History of canal unlocked at Chippenham's 100th anniversary
Volunteers playing the parts of lock keepers, blacksmiths and carpenters took a stretch of restored canal in Chippenham back in time to mark 100 years since it was abandoned.
The volunteers, from the Wilts & Berks Canal Trust, invited local schoolchildren to visit the Pewsham Locks last Friday and held a free open day for families the day after on Saturday.
Youngsters from King’s Lodge, Monkton Park, Derry Hill and St Peter’s Primary Schools dressed up in costumes and had a go at brick-making, puddling clay and sawing logs.
They used aluminium to make coat hooks, watched volunteers crocheting bonnets for horses and enjoyed a ride on Frankie the shire horse.
Branch chairman Derek Flexer said: “They made a fabulous effort on their costumes. Frankie was the star of the show. Flies used to irritate them so the boat men or the boat women used to crochet these covers for the horse’s ears.”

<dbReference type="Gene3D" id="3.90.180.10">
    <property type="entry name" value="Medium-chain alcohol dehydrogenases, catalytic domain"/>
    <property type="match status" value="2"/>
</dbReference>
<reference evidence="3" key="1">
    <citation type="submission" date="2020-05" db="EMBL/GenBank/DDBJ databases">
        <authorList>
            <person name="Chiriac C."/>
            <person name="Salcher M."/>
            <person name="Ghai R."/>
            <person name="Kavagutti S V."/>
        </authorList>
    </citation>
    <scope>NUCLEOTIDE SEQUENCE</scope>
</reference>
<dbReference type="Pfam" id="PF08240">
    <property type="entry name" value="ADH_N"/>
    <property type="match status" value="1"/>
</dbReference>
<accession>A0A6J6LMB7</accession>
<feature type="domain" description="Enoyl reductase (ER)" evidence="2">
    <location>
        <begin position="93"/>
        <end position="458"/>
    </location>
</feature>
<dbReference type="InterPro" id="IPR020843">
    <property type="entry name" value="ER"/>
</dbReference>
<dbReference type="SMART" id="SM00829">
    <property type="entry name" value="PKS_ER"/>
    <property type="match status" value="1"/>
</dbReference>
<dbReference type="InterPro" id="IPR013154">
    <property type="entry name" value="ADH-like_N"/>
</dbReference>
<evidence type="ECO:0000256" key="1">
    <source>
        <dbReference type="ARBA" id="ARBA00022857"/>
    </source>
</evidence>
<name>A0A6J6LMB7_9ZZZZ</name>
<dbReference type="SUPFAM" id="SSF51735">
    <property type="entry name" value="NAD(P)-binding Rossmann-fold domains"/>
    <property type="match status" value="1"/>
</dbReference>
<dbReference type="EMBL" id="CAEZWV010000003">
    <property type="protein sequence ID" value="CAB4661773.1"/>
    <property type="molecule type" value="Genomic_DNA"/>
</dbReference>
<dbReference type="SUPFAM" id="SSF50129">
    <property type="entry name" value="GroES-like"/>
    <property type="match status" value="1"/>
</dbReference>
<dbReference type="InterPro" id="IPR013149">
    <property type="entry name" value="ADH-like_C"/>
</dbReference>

In its heyday, the Pewsham Locks site had a boat-building and repair business, a lock keeper’s cottage, lime kiln, dry dock, saw pit and carpenter’s cottage.
The day was funded with a £7,900 grant from the Heritage Lottery Fund and supported by Chippenham Museum who researched characters.
Mr Flexer said: “I was representing the canal agent or the lock keeper. Tolls boat-owners had to pay depended on how deep their boats were in water.
“I was saying to the children ‘have you been across the Severn Bridge? Does a motorbike pay the same as a lorry?’ and they said ‘no’.
“I know it was about going back in time, but what I was trying to do was relate the activities on the canal to what the children would be familiar with today. The canals were the motorways of the day.”
Val Melville, who helped organise the day, said: “The experiences the volunteers gave those children were amazing.
“They will never forget it.”